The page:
This article is part 2 in the three part series on Death Depicted in Cemetery Symbolism. Read part 1.
Wolf Tables – More than Markers of Burial Plots
While not so much a symbol as a practical device, wolf stones and wolf tables do remind us of the mortality of the flesh. These devices were used where thin soil and/or rocky terrain prevented the digging of deep graves. Here’s a photo of me sitting on a wolf table at a cemetery in Camden, NJ.
(Before this cemetery received an overhaul, it had a 4 x 8 sheet of plywood at the entrance, on which was painted the message: “No unauthorized burials permitted.”)
Stone slabs over graves offered some protection from scavenging wolves. Ben Franklin’s grave in Christ Church burial ground in Philadelphia is an example of a wolf stone. While it may seem a quaint practice to toss a penny onto his grave (“A penny saved is a penny earned”), the Christ Church Preservation Trust actually rakes up about $1800 a year, which helps defray the cost of site maintenance!
Cemetery Gate (Through which Souls Pass)
Another guardian of the grave is the cemetery gate. As you can see from the photo, cemetery gates can be just plain creepy, whether they be an entrance to a fenced family plot or a main gate. A gate or a barred entrance can symbolize the gates of Heaven; the entrance of the departed into the afterlife. This gate is that of the Baltimore National Cemetery.
In the late 1800s, people were just dying to get into Historic Laurel Hill Cemetery in Philadelphia. One of the entrance gates had to be equipped with a turnstile in order to control the flow of horse-drawn carriage visitors into the cemetery!
In the Victorian era (roughly 1837 to 1901), the cemetery was the place to spend a quiet afternoon, as there were no arboretums, parks or museums to provide bucolic getaways from the noisy cities. That is, until the time came that the huge number of visitors and tourists forced Laurel Hill to begin issuing gate passes to lot holders and restricting Sunday visits to family members! (Read more about Laurel Hill Cemetery.)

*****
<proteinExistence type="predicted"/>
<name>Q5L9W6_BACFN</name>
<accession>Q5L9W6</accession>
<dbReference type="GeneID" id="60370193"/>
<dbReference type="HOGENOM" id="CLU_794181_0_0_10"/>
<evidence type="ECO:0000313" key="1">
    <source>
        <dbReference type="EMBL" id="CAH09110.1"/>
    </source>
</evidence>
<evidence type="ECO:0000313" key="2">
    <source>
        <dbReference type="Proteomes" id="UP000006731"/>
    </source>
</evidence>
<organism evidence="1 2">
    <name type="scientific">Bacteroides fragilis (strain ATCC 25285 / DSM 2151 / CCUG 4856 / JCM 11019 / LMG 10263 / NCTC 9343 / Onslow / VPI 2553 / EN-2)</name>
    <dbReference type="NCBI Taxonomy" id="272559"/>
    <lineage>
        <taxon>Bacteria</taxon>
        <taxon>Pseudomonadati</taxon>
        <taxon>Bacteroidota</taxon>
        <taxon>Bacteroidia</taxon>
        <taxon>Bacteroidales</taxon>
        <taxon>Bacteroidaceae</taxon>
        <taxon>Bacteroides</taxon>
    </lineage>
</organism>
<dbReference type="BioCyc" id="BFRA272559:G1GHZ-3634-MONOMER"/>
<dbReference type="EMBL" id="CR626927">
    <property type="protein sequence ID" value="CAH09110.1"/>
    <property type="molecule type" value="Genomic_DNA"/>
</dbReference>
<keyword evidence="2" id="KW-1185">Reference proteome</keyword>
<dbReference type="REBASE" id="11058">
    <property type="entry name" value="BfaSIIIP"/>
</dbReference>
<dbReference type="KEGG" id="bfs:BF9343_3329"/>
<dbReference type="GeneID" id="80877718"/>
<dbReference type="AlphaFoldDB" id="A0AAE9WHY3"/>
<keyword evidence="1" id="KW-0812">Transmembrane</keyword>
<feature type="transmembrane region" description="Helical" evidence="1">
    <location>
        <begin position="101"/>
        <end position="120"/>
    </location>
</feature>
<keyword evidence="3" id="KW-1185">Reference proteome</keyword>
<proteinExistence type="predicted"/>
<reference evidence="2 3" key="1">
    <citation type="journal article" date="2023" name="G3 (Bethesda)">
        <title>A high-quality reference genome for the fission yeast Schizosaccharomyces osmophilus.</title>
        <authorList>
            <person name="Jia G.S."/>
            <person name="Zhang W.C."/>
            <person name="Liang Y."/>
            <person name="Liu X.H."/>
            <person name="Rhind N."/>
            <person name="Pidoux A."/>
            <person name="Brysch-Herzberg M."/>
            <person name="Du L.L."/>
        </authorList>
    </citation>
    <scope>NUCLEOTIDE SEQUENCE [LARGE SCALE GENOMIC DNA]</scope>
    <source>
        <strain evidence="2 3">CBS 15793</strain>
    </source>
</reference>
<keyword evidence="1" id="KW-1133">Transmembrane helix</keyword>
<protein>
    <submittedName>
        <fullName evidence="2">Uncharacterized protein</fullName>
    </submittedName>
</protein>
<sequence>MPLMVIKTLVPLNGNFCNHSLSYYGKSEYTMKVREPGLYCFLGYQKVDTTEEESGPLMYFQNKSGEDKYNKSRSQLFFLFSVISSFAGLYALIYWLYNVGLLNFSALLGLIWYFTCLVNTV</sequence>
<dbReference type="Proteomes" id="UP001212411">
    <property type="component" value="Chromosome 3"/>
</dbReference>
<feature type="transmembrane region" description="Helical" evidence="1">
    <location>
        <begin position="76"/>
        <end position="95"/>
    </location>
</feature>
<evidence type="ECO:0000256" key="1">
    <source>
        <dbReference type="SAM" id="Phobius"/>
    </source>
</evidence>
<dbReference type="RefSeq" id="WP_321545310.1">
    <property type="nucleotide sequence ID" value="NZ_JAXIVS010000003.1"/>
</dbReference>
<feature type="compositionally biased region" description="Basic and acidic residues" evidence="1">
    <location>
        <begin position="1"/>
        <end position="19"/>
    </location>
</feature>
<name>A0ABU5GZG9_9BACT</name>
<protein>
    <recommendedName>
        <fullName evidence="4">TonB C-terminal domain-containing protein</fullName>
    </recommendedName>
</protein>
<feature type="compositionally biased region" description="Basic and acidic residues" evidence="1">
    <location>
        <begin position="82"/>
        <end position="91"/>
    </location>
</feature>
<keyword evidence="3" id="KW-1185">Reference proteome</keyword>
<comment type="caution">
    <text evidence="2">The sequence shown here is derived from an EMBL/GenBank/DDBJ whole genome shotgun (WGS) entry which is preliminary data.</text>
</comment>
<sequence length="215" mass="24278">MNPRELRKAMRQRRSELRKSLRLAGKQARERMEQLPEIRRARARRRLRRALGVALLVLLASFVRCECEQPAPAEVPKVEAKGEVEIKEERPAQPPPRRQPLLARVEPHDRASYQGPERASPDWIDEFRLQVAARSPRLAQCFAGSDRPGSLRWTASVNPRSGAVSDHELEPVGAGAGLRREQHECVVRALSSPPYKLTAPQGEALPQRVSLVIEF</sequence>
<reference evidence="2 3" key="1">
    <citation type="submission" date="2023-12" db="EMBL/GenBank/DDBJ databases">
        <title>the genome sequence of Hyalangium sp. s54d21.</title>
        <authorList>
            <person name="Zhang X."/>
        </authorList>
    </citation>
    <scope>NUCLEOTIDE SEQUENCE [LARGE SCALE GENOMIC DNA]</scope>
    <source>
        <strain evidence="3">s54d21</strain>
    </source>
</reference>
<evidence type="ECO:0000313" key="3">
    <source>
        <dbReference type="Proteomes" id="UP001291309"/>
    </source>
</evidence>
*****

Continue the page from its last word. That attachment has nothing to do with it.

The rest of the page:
Women and the Art of Mourning
As men are not allowed to be wholly emotional beings in Western society, women appear to be the designated grievers. This is why there are so many more melancholy women than men depicted in symbolic cemetery memorials. Apart from the odd centurion or archangel, men are typically characterized as their successful earthly selves.
For more on this topic, please see the book Saving Graces: Images of Women European Cemeteries by David Robinson.
Babies, Children, and Cherubs
Another of the famous rural Victorian garden cemeteries (actually the first of its kind in the U.S.) is Mount Auburn Cemetery in Cambridge, Massachusetts. Mount Auburn Cherub was photographed here. Babies, Children, and Cherubs typically represent the untimely death of a child. As such, the symbol can invoke only sadness and death.
Walking through old American cemeteries, it is not unusual to see many hundred-year-old tombstones of children who died before they were two years old-sometimes from the same family as we see in the photo to the left.
We don’t see this as much today since childhood mortality is much lower than it was in the 1800s–mainly due to better living conditions, prenatal care, and vaccinations. Mount Auburn Cemetery (est. 1831), just outside Boston on the Harvard campus, is the nation’s first landscaped or “garden” cemetery. The inception of these outdoor sculpture gardens became a catalyst as well as repository for symbolism new and old.
Read more about Mount Auburn Cemetery: Portsmouth Cemeteries (Images of America) by Glenn A. Knoblock